- The holiday shopping season is when consumers rack up the most debt, and banks want that to happen on their credit cards.
- But as Americans increasingly pay on mobile phones, analysts say it’s becoming harder for banks to stay “top of wallet.”
- Google Pay, PayPal Checkout and Apple Pay let you pick a default card to store on file. As people increasingly pay on mobile phones, they’re less likely to stop and think about which card has the most rewards. Some say they'll go with what’s easiest.
Banks are battling to get consumers using their credit cards for holiday shopping. But faster mobile payment options are making that more difficult.
As consumers shop on their phones, analysts say they may end up using whichever card is automatically stored instead instead of considering rewards.
Gerard du Toit, banking consultant at Bain, said smartphone shopping "changes the equation" for credit card habits — it takes something "dramatically better" to unseat people from their default payment method.
"When you're carrying your wallet, you make conscience decisions about which card to use," he said. "With mobile you have a registered card on file, and you're going to stick with that card in perpetuity unless something happens to jolt you out of using that card."
To get people on board, banks have historically offered rewards and cash-back, which can be a short-term loss leader. J.P. Morgan's popular Chase Sapphire Card resulted in a $330 million charge last year after credit-card customers redeemed points faster than anticipated. Capital One, American Express, and Citi also compete on attractive cash-back and rewards programs.
Holidays are typically a key time for banks to sign people up for these offers. This year, 23% of consumers say they planned to open a new credit card during the holidays, according to a recent Experian survey. Retail card balances are now up to $90 billion — a 7% increase from five years ago.
While smaller every-day purchases like groceries or gas drive interchange revenue as someone swipes a card, bigger-ticket year-end gifts can bring larger recurring interest revenue.
"This is the time of year people go into debt," said Ben Sabloff, AQN Strategies founder and CEO. "For the banks, being in your wallet this time of year is helpful for driving interest."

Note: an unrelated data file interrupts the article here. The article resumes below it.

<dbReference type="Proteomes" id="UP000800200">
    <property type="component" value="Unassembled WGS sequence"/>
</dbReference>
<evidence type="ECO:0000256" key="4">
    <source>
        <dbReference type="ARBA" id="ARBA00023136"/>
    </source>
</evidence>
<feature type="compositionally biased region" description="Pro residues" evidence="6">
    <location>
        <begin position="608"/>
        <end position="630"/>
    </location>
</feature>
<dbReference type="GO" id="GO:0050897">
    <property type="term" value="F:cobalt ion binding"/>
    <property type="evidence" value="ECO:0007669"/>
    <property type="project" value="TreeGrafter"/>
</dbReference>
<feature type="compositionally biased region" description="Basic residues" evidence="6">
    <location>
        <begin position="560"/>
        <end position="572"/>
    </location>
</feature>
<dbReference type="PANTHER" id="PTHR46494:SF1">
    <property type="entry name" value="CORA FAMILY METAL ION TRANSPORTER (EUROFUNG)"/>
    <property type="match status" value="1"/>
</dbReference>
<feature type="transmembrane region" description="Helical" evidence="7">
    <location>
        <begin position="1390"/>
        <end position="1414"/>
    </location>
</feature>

Getting in your wallet increasingly includes digital wallets. PayPal Wallet, Apple Pay, Google Pay offer ways to streamline the check-out process. While they allow you to load multiple payment methods, some tech players are now offering their own cash-back cards with rewards. The Apple Card, for example, gives daily cash back and is used through the app.
More consumers are making use of mobile wallets, according to Deloitte. The firm's holiday survey showed the share of shoppers making a purchase on mobile phones doubled in the past five years. This year marks the first time that more than half of those Deloitte surveyed plan to use their smartphone, in some capacity, for holiday shopping online. Desktop computers have seen a slight shift down to 75%, while tablets remain steady at 22%.
Deloitte's U.S. payments leader Zach Aron said mobile is "by far and away" where people will say it's how they want to pay going forward. But rewards cards aren't top of mind.
"How often you pick the funding instrument, it's pretty low," Aron said. "The predominant instrument winds up being your bank account or your debit card."
Aron said it adds pressure on banks to become the top credit card or payment method in a person's actual mobile wallet. The stakes are high for banks when it comes to credit cards. It's the top payments revenue driver, with a compound annual growth rate of between 8% and 9%, according to Aron.
"Credit cards remain one of the relative bright spots in the banks in payments despite all the completion and cost rising to give more value back to the consumer," Deloitte's Aron said. "To continue to drive usage on cards and maintain what are still healthy revenues and margins, you have to drive rewards."